Proving Fair Use: Burden of Proof as Burden of Speech

42 Pages Posted: 18 Feb 2009 Last revised: 1 Jun 2010

See all articles by Ned Snow

Ned Snow

University of South Carolina

Date Written: February 9, 2009


Courts have created a burden of proof in copyright that chills protected speech. The doctrine of fair use purports to ensure that copyright law does not trample rights of speakers whose expression employs copyrighted material. Yet those speakers face a burden of proof that weighs heavily in the fair use analysis, where factual inquiries are often subjective and speculative. Failure to satisfy the burden means severe penalties, which prospect quickly chills the free exercise of speech that constitutes a fair use. The fair-use burden of proof is repugnant to the fair use purpose. Today, copyright holders are exploiting the burden with Internet efficiency against individual fair users. This Article therefore proposes that the burden of proof should lie with copyright holders.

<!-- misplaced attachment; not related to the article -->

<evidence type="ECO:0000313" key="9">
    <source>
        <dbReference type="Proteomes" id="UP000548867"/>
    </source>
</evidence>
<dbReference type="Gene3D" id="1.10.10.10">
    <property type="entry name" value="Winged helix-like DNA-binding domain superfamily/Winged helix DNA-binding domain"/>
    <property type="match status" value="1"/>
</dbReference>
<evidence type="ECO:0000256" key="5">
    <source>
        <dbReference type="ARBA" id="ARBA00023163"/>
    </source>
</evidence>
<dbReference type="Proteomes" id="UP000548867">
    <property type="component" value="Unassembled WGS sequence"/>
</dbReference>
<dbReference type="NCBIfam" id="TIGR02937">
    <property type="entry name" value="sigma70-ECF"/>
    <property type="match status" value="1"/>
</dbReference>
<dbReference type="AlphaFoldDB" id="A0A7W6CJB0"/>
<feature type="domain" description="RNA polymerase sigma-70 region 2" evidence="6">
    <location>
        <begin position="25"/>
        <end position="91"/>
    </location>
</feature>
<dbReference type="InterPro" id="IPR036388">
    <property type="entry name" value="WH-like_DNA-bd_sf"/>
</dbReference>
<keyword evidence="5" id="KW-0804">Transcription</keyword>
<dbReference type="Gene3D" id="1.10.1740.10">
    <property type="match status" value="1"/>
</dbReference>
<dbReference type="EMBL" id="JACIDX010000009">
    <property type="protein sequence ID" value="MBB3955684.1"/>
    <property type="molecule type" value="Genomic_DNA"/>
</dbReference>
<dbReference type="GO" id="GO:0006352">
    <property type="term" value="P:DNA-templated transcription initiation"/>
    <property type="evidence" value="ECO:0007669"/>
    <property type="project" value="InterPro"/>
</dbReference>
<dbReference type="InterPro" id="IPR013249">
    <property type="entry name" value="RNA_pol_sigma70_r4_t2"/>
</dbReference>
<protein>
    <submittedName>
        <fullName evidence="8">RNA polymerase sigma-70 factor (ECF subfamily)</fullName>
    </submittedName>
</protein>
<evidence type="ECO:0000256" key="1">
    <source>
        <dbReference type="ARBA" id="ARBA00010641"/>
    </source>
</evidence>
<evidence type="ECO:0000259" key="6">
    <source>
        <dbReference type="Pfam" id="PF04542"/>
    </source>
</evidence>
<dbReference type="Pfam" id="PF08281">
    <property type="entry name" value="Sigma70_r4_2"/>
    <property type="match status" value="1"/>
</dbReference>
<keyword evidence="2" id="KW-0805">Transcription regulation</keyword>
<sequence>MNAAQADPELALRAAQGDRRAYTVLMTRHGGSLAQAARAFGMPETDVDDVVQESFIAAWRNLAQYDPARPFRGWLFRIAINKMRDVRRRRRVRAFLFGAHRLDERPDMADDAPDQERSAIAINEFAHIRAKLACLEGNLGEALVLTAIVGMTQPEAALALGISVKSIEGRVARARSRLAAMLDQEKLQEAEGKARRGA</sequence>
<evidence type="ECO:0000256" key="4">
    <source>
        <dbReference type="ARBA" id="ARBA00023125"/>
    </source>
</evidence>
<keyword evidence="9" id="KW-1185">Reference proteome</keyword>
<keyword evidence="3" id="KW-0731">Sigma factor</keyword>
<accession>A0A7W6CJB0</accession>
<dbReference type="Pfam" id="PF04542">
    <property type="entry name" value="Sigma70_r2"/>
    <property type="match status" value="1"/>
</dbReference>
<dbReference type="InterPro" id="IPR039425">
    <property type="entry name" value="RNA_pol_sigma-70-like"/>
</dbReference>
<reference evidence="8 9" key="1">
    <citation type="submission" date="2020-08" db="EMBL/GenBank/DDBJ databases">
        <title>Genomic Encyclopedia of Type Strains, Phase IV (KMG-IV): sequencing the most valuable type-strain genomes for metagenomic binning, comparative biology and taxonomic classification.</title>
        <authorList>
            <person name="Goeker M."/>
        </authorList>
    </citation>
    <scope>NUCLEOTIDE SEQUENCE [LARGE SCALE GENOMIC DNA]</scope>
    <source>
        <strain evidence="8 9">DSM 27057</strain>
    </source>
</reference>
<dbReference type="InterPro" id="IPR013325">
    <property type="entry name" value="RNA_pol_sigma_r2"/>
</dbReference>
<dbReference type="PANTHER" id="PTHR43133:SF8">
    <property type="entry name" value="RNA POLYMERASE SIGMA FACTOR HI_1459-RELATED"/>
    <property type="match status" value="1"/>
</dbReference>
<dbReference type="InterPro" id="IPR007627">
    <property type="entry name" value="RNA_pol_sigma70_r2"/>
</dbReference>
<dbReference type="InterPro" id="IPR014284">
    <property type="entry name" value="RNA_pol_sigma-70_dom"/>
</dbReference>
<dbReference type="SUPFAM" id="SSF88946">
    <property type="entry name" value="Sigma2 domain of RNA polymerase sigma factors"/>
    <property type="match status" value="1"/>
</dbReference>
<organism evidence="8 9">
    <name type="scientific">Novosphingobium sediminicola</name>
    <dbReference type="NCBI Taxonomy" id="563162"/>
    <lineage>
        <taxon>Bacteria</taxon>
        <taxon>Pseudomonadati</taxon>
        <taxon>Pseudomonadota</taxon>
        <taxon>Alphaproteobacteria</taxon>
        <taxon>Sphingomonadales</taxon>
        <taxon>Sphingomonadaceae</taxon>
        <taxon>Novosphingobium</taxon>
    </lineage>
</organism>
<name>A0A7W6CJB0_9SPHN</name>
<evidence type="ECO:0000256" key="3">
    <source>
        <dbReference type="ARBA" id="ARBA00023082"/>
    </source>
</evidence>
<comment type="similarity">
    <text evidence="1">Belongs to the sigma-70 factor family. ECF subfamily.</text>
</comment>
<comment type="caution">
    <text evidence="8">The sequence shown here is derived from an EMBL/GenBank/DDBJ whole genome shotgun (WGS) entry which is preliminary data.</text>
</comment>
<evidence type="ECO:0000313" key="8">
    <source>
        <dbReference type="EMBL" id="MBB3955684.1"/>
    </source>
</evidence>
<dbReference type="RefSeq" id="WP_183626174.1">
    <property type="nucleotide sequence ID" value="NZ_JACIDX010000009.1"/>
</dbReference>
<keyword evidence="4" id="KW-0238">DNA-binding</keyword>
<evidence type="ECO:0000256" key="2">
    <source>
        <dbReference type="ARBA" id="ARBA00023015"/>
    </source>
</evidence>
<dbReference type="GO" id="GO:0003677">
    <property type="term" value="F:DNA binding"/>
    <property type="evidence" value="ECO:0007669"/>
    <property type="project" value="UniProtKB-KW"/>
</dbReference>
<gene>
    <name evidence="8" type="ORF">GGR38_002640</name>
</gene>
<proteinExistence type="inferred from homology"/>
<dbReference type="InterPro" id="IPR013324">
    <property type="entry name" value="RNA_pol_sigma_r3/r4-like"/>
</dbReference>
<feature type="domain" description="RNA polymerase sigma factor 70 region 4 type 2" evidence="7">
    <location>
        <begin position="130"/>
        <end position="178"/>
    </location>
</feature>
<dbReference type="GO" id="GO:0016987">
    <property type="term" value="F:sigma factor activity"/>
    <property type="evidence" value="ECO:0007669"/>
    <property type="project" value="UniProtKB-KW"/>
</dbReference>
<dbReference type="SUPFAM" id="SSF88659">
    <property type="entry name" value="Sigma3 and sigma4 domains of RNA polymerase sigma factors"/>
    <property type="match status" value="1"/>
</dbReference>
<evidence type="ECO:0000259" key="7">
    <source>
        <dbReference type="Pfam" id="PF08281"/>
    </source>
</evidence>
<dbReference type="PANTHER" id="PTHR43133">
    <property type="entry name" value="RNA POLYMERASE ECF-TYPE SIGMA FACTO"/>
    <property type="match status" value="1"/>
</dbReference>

Keywords: copyright, speech, fair use, First Amendment, burden of proof, internet

JEL Classification: K10, K13, K14, K19

Suggested Citation

Snow, Ned, Proving Fair Use: Burden of Proof as Burden of Speech (February 9, 2009). Cardozo Law Review, Vol. 31, No. 5, pp. 1781-1822, 2010. Available at SSRN:

Ned Snow (Contact Author)

University of South Carolina ( email )

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